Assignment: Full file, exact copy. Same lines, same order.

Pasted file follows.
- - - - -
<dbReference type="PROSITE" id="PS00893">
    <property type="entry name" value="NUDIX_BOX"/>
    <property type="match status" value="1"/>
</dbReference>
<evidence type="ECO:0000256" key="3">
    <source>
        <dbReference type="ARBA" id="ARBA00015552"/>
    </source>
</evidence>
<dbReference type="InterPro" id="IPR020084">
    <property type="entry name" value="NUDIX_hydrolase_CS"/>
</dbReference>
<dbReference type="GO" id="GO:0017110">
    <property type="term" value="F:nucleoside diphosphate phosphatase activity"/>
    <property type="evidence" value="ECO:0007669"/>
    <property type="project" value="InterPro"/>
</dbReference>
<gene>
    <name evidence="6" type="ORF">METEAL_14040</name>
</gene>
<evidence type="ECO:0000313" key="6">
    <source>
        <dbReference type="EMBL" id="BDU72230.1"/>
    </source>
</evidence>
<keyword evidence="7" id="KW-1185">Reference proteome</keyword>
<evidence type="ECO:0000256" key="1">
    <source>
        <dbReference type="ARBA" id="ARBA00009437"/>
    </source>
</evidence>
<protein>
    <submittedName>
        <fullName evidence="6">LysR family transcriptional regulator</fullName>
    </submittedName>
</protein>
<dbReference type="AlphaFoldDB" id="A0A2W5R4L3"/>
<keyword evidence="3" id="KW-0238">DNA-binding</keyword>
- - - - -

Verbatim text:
<dbReference type="PROSITE" id="PS00893">
    <property type="entry name" value="NUDIX_BOX"/>
    <property type="match status" value="1"/>
</dbReference>
<evidence type="ECO:0000256" key="3">
    <source>
        <dbReference type="ARBA" id="ARBA00015552"/>
    </source>
</evidence>
<dbReference type="InterPro" id="IPR020084">
    <property type="entry name" value="NUDIX_hydrolase_CS"/>
</dbReference>
<dbReference type="GO" id="GO:0017110">
    <property type="term" value="F:nucleoside diphosphate phosphatase activity"/>
    <property type="evidence" value="ECO:0007669"/>
    <property type="project" value="InterPro"/>
</dbReference>
<gene>
    <name evidence="6" type="ORF">METEAL_14040</name>
</gene>
<evidence type="ECO:0000313" key="6">
    <source>
        <dbReference type="EMBL" id="BDU72230.1"/>
    </source>
</evidence>
<keyword evidence="7" id="KW-1185">Reference proteome</keyword>
<evidence type="ECO:0000256" key="1">
    <source>
        <dbReference type="ARBA" id="ARBA00009437"/>
    </source>
</evidence>
<protein>
    <submittedName>
        <fullName evidence="6">LysR family transcriptional regulator</fullName>
    </submittedName>
</protein>
<dbReference type="AlphaFoldDB" id="A0A2W5R4L3"/>
<keyword evidence="3" id="KW-0238">DNA-binding</keyword>